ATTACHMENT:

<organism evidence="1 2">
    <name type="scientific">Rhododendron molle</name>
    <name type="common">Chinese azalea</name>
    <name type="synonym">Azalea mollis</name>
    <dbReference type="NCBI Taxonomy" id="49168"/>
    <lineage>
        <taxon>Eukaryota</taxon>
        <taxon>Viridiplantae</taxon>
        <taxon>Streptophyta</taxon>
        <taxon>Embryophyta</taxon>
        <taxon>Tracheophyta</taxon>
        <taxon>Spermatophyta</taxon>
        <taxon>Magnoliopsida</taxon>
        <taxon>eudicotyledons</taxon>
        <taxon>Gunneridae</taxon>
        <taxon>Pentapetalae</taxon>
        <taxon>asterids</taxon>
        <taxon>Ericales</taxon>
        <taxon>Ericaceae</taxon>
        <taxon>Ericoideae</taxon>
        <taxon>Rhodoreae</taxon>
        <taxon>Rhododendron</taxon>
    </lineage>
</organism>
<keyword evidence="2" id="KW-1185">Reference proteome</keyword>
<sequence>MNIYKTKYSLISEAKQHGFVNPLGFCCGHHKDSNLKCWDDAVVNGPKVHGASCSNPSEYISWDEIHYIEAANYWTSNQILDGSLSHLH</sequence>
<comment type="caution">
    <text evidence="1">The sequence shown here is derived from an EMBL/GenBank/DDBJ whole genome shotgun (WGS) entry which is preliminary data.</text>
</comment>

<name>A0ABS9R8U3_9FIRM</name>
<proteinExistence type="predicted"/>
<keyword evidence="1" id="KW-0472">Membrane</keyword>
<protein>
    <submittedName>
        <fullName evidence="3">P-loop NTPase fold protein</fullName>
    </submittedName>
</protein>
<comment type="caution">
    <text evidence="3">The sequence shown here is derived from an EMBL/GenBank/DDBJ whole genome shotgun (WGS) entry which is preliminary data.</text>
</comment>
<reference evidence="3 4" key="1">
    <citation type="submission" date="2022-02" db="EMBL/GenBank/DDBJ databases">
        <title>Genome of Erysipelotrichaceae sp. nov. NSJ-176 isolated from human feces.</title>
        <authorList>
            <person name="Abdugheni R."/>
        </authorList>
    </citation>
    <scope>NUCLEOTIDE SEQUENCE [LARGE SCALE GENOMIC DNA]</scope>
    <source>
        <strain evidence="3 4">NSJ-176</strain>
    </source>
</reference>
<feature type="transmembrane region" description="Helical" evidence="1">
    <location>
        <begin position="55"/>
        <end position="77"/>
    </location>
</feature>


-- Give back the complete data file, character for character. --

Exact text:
<organism evidence="1 2">
    <name type="scientific">Rhododendron molle</name>
    <name type="common">Chinese azalea</name>
    <name type="synonym">Azalea mollis</name>
    <dbReference type="NCBI Taxonomy" id="49168"/>
    <lineage>
        <taxon>Eukaryota</taxon>
        <taxon>Viridiplantae</taxon>
        <taxon>Streptophyta</taxon>
        <taxon>Embryophyta</taxon>
        <taxon>Tracheophyta</taxon>
        <taxon>Spermatophyta</taxon>
        <taxon>Magnoliopsida</taxon>
        <taxon>eudicotyledons</taxon>
        <taxon>Gunneridae</taxon>
        <taxon>Pentapetalae</taxon>
        <taxon>asterids</taxon>
        <taxon>Ericales</taxon>
        <taxon>Ericaceae</taxon>
        <taxon>Ericoideae</taxon>
        <taxon>Rhodoreae</taxon>
        <taxon>Rhododendron</taxon>
    </lineage>
</organism>
<keyword evidence="2" id="KW-1185">Reference proteome</keyword>
<sequence>MNIYKTKYSLISEAKQHGFVNPLGFCCGHHKDSNLKCWDDAVVNGPKVHGASCSNPSEYISWDEIHYIEAANYWTSNQILDGSLSHLH</sequence>
<comment type="caution">
    <text evidence="1">The sequence shown here is derived from an EMBL/GenBank/DDBJ whole genome shotgun (WGS) entry which is preliminary data.</text>
</comment>

<name>A0ABS9R8U3_9FIRM</name>
<proteinExistence type="predicted"/>
<keyword evidence="1" id="KW-0472">Membrane</keyword>
<protein>
    <submittedName>
        <fullName evidence="3">P-loop NTPase fold protein</fullName>
    </submittedName>
</protein>
<comment type="caution">
    <text evidence="3">The sequence shown here is derived from an EMBL/GenBank/DDBJ whole genome shotgun (WGS) entry which is preliminary data.</text>
</comment>
<reference evidence="3 4" key="1">
    <citation type="submission" date="2022-02" db="EMBL/GenBank/DDBJ databases">
        <title>Genome of Erysipelotrichaceae sp. nov. NSJ-176 isolated from human feces.</title>
        <authorList>
            <person name="Abdugheni R."/>
        </authorList>
    </citation>
    <scope>NUCLEOTIDE SEQUENCE [LARGE SCALE GENOMIC DNA]</scope>
    <source>
        <strain evidence="3 4">NSJ-176</strain>
    </source>
</reference>
<feature type="transmembrane region" description="Helical" evidence="1">
    <location>
        <begin position="55"/>
        <end position="77"/>
    </location>
</feature>